Skybridge is a great way for students who are not able to attend classes on the Kahului campus to still get one of the best benefits of being part of a classroom — real-time interaction with other students and the instructor. Fall 2019 courses offered via Skybridge on my home island of Molokaʻi include such diverse subjects as Financial Accounting, Music in World Culture, Systems Analysis and Design, and Hawaiʻi: Center of the Pacific.
On Molokaʻi, a team of three student workers are rostered to staff the Skybridge contol room, doing a sound and vision check-in with the Kaʻaʻli 107 classroom in Kahului before class starts. This helps them to be ready to correct any problems that might arise during class time. Ronnie Poaha-Kaohi is the tech during my Wednesday HWST100B class. After responding to the sound and vision check, she returns to the control room. There, she works on projects assigned by her supervisor, ready to respond to any situation that might arise, such as a computer failing during a student presentation.
Ronnie explains that the desk at the front of the classroom, which is ordinarily where an instructor would be in traditional class, is utilized by students giving presentations for exams. The three large screens high on the wall behind that desk show the instructor in Kahului, the output from the instructor’s computer, and a composite image of the classrooms in Kahului, Lahaina, Hāna, and Lānaʻi.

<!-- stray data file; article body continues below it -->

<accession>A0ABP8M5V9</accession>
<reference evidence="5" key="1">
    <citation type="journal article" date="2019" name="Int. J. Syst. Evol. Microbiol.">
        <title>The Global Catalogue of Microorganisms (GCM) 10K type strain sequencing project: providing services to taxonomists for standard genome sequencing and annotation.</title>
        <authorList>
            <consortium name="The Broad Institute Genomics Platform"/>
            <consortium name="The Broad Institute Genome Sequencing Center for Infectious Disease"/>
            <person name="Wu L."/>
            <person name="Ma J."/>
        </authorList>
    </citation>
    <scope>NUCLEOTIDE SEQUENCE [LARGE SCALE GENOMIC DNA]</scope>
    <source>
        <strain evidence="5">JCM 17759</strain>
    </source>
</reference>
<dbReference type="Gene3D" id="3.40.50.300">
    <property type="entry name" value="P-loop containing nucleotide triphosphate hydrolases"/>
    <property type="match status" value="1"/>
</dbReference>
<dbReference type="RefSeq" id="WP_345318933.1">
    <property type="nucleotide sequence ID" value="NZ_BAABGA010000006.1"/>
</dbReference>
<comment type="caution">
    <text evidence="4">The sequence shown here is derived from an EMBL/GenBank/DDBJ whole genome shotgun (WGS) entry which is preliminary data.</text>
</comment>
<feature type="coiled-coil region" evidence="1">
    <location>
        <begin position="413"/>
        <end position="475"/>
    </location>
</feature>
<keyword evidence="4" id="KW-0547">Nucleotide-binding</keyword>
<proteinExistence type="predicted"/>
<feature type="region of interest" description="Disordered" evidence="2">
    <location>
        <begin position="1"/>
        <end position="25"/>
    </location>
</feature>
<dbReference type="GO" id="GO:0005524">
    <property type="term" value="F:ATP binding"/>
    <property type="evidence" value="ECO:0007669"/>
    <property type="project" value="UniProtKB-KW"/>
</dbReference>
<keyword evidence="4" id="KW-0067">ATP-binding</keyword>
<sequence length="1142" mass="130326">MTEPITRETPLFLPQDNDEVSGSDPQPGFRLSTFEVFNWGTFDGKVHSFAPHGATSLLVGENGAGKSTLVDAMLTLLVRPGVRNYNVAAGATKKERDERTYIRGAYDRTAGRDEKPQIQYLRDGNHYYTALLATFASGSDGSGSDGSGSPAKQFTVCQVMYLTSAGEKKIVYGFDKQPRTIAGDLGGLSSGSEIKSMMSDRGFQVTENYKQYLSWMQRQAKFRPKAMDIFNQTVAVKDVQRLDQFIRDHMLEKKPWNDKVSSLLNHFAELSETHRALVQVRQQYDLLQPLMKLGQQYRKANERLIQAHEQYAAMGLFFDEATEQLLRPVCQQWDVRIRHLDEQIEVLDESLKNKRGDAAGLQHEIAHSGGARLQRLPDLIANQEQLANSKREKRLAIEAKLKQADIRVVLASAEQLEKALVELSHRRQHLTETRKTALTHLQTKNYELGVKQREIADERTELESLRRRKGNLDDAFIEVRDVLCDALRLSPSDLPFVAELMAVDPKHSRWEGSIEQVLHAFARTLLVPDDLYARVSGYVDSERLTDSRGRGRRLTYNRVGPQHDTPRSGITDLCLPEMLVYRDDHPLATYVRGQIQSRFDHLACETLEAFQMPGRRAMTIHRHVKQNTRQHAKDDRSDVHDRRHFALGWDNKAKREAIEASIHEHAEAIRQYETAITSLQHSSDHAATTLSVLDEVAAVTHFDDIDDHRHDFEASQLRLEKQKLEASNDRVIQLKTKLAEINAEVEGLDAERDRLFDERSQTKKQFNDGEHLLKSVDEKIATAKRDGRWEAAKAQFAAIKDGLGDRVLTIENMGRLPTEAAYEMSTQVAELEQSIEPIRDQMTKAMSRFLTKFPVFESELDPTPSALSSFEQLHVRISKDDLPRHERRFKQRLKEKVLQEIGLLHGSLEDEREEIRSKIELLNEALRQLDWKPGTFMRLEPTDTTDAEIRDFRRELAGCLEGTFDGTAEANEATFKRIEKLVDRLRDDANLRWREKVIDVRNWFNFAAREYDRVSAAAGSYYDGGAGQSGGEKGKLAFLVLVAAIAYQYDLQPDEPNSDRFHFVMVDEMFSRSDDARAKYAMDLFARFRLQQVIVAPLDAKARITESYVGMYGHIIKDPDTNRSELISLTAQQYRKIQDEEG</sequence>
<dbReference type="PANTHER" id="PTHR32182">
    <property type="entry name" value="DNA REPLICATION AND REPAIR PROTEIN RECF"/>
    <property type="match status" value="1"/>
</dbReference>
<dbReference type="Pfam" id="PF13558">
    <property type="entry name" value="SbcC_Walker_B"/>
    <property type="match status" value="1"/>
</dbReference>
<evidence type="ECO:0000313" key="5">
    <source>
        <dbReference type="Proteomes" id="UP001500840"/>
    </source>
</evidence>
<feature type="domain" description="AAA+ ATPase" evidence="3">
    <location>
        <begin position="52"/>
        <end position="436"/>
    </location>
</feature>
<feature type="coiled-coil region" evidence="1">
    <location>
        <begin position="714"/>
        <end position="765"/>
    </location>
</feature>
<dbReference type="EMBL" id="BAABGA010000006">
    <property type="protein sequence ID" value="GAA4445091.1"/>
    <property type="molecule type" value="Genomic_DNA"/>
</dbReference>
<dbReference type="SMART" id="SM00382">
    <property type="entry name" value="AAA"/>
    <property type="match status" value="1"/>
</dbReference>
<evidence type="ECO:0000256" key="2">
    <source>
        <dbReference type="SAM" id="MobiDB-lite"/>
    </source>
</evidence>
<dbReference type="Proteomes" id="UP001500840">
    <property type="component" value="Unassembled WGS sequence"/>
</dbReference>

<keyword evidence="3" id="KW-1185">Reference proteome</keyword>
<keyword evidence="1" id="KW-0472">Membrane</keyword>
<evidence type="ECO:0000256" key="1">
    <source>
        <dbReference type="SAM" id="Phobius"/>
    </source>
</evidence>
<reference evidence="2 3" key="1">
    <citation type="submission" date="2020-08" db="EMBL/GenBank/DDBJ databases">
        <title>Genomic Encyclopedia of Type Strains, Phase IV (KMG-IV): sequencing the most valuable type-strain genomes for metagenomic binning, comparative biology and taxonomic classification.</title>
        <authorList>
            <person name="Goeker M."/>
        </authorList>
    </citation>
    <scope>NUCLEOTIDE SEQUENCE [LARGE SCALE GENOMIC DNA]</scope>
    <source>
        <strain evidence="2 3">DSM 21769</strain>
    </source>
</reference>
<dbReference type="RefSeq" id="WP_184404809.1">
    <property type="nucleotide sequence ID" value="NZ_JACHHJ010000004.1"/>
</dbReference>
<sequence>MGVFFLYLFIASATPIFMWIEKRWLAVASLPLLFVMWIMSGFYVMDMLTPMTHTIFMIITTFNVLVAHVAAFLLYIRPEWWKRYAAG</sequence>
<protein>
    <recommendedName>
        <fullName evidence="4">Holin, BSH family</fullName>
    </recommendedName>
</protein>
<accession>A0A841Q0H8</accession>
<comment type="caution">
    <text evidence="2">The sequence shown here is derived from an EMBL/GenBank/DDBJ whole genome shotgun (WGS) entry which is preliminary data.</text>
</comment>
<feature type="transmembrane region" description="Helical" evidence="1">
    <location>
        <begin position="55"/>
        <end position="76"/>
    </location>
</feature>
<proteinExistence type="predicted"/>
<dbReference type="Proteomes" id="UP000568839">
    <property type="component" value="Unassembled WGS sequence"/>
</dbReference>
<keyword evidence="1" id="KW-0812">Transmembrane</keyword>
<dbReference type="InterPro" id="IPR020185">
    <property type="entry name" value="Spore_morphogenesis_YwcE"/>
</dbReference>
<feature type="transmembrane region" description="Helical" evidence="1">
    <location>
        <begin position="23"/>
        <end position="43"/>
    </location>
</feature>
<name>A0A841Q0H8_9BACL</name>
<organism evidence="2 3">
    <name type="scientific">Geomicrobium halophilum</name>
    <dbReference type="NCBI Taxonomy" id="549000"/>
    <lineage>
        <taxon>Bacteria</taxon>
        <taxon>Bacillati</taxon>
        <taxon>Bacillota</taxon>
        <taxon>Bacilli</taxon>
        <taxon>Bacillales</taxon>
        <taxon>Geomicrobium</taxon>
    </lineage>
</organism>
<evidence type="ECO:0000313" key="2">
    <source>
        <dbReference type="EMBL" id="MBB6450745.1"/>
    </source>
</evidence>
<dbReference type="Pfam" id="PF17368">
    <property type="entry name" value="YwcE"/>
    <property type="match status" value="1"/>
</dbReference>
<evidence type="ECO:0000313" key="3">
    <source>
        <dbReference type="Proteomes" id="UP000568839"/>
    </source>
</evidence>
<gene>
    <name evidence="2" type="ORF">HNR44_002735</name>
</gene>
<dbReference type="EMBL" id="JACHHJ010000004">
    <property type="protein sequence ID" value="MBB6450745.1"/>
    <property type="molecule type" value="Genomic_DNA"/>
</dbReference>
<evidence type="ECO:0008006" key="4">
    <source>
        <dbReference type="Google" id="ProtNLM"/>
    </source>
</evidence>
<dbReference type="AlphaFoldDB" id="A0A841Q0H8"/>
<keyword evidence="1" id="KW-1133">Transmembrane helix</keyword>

Managing the classroom setting and supervising the Molokaʻi Education Center’s student workers is Theresa Tamanaha, Distance Education Specialist for UHMC. Her own path as a student is one many will be familiar with: Starting off at UH Mānoa but needing to return home to care for a family member, she put her education on hold for several years. Later, Theresa finished her bachelor’s and went on to complete a master’s via the Distance Learning opportunities UHMC offers on Molokaʻi, which also include cable, online and hybrid classes.
Although Skybridge classes can seem a little intimidating at first—for example, you have to speak through the microphone on the desk when responding to the instructor or taking part in a classroom discussion—they are a very rewarding experience. And, because Skybridge uses a videoconferencing system, individual classrooms can be linked independently from Kahului to form smaller discussion groups or (in my case) to practice pronunciation.
Mahalo nui to all the student workers and staff who make Distance Learning possible, and to the instructors using Skybridge technology who make it fun!